The name does it no favours at all. Back when the first Grid launched, it had the Race Driver appendage, marking it out as a successor of sorts to Codemasters’ long-running, much-loved series, itself with foundations in the even more beloved brace of TOCA games for the original PlayStation. This, though, was a more fantastical take on motorsport, with a few extra bulges under the bonnet and an American twang that only became even more pronounced with 2013’s disappointing sequel – a sort of Michael Bay does motorsport affair that never really seemed sure of what exactly it wanted to be.
Quick-fire follow-up Grid Autosport made a decent if understandably modest attempt to return the series to its roots. And now, five years later we have this, the plainly monikered Grid. What, exactly, is it? A remake? A reboot? Or something else entirely? In fact, it’s something much more straightforward, and much more satisfying than any of the murkiness around that name might suggest. This is, quite simply, a return to the kind of elbows-out arcade racing that’s been almost entirely absent this generation, and it’s delivered with a level of finesse and flair of a studio that’s rediscovered its A-game and a little more besides. 2019’s Grid is a fine, fine thing.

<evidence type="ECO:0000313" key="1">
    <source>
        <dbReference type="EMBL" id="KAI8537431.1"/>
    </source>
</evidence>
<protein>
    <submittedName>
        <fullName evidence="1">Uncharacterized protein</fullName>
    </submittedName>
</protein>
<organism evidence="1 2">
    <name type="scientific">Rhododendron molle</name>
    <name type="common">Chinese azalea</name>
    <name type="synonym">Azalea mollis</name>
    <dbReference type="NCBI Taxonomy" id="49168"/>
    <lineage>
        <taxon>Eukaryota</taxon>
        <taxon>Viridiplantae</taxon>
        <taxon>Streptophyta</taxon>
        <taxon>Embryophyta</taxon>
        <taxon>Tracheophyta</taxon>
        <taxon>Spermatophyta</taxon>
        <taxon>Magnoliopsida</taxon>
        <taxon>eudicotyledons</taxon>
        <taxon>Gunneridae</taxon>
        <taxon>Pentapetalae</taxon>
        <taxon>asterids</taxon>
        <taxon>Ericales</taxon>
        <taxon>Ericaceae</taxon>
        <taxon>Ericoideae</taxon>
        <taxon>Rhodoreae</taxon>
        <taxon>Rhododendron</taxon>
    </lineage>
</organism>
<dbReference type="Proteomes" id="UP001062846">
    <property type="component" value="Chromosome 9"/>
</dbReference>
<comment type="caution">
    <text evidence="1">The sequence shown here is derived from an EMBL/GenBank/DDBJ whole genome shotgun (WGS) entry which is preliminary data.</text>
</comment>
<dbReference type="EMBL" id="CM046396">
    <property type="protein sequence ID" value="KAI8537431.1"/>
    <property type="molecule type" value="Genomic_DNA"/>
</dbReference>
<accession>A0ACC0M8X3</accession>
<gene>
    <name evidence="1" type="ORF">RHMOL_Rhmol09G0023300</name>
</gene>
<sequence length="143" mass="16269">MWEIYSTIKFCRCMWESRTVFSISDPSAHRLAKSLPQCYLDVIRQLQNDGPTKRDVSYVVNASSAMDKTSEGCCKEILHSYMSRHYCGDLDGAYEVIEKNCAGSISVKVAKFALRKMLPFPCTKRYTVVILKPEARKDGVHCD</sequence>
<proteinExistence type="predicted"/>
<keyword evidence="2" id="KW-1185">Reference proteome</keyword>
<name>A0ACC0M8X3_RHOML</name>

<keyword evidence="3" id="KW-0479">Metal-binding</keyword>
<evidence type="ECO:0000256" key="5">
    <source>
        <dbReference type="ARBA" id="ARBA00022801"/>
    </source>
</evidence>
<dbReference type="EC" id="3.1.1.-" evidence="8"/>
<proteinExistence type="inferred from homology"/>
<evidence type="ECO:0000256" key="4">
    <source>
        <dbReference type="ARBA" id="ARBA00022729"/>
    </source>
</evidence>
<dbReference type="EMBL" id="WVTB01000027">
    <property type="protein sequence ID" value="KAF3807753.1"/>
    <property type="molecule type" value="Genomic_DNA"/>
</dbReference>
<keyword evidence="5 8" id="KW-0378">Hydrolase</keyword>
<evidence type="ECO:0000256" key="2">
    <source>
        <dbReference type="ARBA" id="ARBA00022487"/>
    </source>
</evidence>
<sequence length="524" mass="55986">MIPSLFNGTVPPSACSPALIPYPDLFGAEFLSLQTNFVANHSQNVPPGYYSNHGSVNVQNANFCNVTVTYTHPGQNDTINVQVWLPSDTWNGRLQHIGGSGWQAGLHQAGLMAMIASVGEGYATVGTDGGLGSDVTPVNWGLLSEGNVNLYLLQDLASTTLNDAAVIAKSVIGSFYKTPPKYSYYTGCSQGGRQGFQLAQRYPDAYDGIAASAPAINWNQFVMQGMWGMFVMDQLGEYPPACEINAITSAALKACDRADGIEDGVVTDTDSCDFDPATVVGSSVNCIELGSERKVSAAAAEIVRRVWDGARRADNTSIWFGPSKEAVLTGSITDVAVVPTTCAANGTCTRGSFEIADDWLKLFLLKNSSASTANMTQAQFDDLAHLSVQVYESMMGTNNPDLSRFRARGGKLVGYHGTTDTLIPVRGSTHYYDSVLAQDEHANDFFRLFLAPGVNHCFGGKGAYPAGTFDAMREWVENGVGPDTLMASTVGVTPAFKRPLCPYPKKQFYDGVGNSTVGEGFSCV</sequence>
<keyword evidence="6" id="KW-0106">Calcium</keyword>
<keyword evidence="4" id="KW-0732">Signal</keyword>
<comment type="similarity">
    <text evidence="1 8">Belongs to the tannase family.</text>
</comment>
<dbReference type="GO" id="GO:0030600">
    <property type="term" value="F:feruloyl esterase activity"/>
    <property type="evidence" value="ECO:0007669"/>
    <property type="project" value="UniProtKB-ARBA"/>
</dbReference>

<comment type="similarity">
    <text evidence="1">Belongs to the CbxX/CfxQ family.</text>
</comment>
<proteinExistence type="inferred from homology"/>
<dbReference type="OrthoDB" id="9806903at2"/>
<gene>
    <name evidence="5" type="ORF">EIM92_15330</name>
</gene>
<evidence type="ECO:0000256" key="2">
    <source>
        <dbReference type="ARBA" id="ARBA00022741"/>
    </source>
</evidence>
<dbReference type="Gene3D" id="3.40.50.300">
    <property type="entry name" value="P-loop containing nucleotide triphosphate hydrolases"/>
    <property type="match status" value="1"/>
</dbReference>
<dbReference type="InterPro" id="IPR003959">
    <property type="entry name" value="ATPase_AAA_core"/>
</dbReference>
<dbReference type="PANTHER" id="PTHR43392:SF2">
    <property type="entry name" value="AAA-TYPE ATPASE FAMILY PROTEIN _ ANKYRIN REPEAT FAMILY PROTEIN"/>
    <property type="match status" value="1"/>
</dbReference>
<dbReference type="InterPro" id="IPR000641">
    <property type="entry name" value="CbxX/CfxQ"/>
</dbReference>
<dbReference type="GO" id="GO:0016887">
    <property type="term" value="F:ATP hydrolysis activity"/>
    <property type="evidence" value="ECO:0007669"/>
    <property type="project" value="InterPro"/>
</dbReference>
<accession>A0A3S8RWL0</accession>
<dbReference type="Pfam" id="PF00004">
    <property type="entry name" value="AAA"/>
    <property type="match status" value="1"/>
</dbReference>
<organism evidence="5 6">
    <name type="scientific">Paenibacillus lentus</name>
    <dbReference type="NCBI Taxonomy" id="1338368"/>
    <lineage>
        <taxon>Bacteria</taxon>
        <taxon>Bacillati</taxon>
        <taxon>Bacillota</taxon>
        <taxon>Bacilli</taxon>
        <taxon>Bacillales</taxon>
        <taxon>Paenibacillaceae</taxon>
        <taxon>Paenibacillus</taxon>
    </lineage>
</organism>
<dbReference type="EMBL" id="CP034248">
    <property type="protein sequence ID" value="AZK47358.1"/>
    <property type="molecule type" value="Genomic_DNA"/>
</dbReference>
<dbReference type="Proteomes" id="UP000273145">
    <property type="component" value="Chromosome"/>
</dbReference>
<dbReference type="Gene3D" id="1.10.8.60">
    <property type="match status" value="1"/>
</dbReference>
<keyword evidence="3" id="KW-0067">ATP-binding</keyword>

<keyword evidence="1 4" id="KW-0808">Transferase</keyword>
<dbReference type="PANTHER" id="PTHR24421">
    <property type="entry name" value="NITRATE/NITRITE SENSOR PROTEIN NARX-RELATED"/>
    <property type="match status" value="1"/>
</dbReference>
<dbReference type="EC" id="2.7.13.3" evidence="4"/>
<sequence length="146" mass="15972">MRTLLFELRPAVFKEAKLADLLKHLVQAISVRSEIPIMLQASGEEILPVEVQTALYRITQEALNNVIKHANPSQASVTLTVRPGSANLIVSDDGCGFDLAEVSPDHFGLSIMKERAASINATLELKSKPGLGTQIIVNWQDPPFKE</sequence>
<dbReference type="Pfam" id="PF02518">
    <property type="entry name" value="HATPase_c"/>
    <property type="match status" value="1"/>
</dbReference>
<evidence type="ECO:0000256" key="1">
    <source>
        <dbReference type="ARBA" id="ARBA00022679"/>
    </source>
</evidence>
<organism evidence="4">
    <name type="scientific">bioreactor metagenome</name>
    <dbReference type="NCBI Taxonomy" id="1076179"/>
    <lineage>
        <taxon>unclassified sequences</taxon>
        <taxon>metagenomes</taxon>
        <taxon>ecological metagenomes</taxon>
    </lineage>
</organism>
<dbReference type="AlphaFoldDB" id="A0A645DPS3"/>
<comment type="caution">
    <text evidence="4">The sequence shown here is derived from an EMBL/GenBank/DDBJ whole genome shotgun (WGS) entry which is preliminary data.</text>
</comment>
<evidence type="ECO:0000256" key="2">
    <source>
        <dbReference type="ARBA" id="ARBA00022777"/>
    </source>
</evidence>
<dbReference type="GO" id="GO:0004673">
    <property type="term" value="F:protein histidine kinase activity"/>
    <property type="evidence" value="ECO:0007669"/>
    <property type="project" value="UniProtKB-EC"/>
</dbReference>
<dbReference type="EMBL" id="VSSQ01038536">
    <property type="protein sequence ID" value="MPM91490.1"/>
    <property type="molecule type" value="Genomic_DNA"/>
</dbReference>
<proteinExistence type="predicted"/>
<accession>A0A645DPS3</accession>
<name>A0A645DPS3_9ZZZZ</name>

There are a few misgivings to overcome before you find yourself at that conclusion, though. Compared to its predecessor, this can feel like a slim thing. Maybe it’s because the old bombast has been toned down for the front-end. After all the dazzle of the original Grid’s virtual garage this new one is merely functional, and it doesn’t offer up much either. To call it functional is generous, too – play through the lattice of events, split across various motorsport tiers, and to manage your team and recruit drivers you’ll have to head all the way out to a screen that’s, for some unfathomable reason, kept separate from the career menu.